“A good example that leads to the ill-effects of motion sickness is reading in a moving vehicle,” explains Karen Demosthene, chair of the allied health department at Brown Mackie College – Findlay in Ohio. “The inner ears and skin receptors detect you are moving forward. However, your eyes are looking at the book, which is a stationary object. Muscle receptors indicate that you are sitting still; as a result, this faulty coordination baffles your mind and causes motion sickness symptoms.”
“Also, a person with previous experience of motion sickness may have symptoms just from anxiety and anticipation of movement,” says Demosthene.
If you or somebody you know suffers from motion sickness, these tips from Gerald and Demosthene may help alleviate or even prevent the symptoms and make the car ride smooth and enjoyable.
* When in a moving vehicle, always sit facing forward and, if at all possible, request the front seat. This keeps the motion sensed by your eyes and ears the same.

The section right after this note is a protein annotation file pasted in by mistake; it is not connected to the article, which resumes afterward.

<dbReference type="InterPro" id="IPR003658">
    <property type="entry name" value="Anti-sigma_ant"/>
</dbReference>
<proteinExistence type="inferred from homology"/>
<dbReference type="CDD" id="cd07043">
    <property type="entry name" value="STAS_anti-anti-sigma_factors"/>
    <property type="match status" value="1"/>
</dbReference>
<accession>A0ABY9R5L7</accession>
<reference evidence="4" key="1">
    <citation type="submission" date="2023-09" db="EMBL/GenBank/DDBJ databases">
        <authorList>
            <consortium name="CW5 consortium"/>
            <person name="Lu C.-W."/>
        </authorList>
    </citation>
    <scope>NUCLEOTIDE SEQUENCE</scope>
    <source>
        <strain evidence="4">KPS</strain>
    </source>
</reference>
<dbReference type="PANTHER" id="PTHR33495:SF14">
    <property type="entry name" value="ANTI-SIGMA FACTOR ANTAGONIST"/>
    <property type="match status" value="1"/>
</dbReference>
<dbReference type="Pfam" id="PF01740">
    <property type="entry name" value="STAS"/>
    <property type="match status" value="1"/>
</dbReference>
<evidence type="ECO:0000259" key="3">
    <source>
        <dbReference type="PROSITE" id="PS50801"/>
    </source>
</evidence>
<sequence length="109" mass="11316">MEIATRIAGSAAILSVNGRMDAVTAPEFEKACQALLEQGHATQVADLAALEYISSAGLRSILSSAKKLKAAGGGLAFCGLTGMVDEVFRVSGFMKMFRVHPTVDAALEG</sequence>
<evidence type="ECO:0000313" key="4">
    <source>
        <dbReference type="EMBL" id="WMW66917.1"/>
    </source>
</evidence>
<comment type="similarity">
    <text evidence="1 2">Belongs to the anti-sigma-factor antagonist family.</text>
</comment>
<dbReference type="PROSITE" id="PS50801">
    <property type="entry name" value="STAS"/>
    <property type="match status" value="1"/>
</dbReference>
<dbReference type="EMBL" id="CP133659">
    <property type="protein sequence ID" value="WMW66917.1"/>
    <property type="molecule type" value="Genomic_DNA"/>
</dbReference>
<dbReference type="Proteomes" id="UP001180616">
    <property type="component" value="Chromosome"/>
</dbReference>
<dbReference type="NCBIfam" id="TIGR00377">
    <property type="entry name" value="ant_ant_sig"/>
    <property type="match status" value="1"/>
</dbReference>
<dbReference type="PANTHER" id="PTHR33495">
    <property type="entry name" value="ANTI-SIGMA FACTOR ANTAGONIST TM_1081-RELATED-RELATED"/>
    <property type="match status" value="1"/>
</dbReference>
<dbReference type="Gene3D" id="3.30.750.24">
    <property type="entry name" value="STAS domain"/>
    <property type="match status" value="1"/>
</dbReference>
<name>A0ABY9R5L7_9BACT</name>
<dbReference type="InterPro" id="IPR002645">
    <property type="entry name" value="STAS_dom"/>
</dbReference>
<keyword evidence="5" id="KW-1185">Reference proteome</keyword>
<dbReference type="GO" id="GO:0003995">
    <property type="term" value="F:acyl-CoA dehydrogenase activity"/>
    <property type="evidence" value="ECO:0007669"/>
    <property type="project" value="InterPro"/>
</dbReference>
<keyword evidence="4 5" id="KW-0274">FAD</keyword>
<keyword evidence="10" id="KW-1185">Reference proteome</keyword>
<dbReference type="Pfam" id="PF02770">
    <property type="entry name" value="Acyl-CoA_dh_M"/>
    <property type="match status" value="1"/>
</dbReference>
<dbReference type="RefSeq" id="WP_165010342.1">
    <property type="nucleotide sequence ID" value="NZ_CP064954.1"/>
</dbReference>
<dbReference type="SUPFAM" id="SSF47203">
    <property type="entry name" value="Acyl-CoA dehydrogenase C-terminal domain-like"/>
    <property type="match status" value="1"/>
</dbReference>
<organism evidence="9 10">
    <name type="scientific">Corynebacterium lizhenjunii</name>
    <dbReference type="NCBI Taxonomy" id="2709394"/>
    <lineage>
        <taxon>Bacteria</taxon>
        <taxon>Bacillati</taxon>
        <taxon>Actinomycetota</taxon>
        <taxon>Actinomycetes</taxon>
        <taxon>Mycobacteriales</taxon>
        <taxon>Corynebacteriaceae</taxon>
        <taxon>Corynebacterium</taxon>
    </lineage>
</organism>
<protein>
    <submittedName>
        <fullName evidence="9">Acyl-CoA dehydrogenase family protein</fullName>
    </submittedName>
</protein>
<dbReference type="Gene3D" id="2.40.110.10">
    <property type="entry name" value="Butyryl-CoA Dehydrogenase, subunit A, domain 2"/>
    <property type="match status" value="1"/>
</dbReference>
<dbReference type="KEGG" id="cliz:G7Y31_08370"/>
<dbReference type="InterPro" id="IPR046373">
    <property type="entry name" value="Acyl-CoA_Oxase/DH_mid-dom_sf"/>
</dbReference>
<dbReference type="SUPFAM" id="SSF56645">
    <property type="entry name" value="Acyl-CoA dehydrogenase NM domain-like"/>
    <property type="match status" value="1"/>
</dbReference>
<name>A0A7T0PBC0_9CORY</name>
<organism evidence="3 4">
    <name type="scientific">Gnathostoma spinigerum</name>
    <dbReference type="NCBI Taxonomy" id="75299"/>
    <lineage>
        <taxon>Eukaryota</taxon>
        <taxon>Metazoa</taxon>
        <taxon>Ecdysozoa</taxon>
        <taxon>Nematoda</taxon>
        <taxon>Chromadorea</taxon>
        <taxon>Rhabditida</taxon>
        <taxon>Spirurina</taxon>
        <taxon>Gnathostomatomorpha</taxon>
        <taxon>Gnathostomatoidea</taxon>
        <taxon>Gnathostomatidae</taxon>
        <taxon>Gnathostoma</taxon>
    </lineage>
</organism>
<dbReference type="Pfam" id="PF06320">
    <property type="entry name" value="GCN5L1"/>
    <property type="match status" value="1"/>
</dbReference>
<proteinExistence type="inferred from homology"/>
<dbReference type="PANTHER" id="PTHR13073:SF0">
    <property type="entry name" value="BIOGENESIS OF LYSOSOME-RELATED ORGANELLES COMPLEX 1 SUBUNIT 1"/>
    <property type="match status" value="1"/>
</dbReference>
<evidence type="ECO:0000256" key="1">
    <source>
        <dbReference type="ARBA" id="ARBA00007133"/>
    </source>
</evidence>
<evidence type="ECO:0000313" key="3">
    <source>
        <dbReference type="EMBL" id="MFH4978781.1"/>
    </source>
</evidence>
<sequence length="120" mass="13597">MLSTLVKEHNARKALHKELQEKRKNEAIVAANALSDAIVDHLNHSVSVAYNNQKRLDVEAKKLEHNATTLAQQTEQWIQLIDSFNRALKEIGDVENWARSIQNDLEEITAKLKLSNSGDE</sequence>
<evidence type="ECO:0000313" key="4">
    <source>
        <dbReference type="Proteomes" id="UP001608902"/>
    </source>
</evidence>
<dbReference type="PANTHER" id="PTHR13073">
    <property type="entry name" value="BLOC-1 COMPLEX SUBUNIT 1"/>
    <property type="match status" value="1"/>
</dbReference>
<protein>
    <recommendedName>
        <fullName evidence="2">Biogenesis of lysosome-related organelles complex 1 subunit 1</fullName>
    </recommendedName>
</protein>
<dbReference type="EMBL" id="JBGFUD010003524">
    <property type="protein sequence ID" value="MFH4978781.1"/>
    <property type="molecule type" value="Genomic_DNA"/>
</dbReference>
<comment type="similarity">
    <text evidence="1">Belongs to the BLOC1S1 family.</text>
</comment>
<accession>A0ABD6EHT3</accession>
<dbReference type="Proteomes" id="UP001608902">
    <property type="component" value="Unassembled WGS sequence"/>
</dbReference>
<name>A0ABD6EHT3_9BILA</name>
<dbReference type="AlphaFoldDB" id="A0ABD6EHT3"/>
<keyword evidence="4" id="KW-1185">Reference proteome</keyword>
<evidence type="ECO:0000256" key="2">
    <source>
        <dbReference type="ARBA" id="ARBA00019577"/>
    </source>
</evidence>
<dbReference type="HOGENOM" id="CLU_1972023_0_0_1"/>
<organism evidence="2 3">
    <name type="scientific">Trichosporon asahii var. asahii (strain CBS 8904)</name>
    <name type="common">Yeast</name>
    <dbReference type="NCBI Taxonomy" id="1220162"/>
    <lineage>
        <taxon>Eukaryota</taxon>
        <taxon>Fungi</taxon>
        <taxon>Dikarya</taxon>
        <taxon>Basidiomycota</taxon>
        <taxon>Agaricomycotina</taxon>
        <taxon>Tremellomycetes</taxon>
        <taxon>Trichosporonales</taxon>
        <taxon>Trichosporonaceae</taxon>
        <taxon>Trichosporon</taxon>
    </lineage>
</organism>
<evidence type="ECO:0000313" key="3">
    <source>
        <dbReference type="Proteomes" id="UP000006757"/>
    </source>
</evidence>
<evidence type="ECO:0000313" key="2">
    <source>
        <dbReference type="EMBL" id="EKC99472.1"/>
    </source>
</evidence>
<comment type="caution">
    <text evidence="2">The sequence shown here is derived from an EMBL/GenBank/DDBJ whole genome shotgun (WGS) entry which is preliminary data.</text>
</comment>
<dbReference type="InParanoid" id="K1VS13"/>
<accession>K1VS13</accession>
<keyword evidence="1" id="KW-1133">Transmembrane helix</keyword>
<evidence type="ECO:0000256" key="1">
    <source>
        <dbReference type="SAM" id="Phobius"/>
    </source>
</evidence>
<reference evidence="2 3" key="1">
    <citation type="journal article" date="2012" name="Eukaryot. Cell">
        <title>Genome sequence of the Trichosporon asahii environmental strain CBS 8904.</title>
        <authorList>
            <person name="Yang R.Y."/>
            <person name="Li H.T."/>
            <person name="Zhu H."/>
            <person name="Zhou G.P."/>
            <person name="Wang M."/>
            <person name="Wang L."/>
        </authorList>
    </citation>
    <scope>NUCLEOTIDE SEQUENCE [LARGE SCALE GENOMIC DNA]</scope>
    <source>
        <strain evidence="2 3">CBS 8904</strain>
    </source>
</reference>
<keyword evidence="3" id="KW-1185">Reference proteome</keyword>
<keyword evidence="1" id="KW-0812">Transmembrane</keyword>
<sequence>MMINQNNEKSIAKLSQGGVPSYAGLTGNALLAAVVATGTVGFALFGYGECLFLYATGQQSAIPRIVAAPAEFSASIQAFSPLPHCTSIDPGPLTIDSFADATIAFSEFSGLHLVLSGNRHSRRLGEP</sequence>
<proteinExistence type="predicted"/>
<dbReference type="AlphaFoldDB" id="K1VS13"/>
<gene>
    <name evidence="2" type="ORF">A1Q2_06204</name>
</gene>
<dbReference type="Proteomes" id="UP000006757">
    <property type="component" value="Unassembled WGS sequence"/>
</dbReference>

* Use a headrest to minimize head movements, and crack a window to maintain proper ventilation.
* Look outside at objects that are far away. Do not focus on items out of the side window that pass by quickly, such as telephone poles.
* Distract your mind from thinking about your impending motion sickness, but remember not to read.
* Watch what you eat. Try to avoid bulky, greasy meals and overindulgence in alcoholic beverages if you are going on a long trip. Small, frequent meals are recommended for those prone to motion sickness.
* Make frequent stops for short walks in the fresh air.
Brown Mackie College – South Bend and Brown Mackie College – Findlay are two of 16 school locations of the Brown Mackie College system of schools, which is dedicated to providing educational programs that prepare students for entry-level positions in a competitive, rapidly-changing workplace. Brown Mackie College schools offers associate’s degree, certificate, and diploma programs in health sciences, business, information technology, legal studies and design technologies to over 9,000 students as of fall 2006.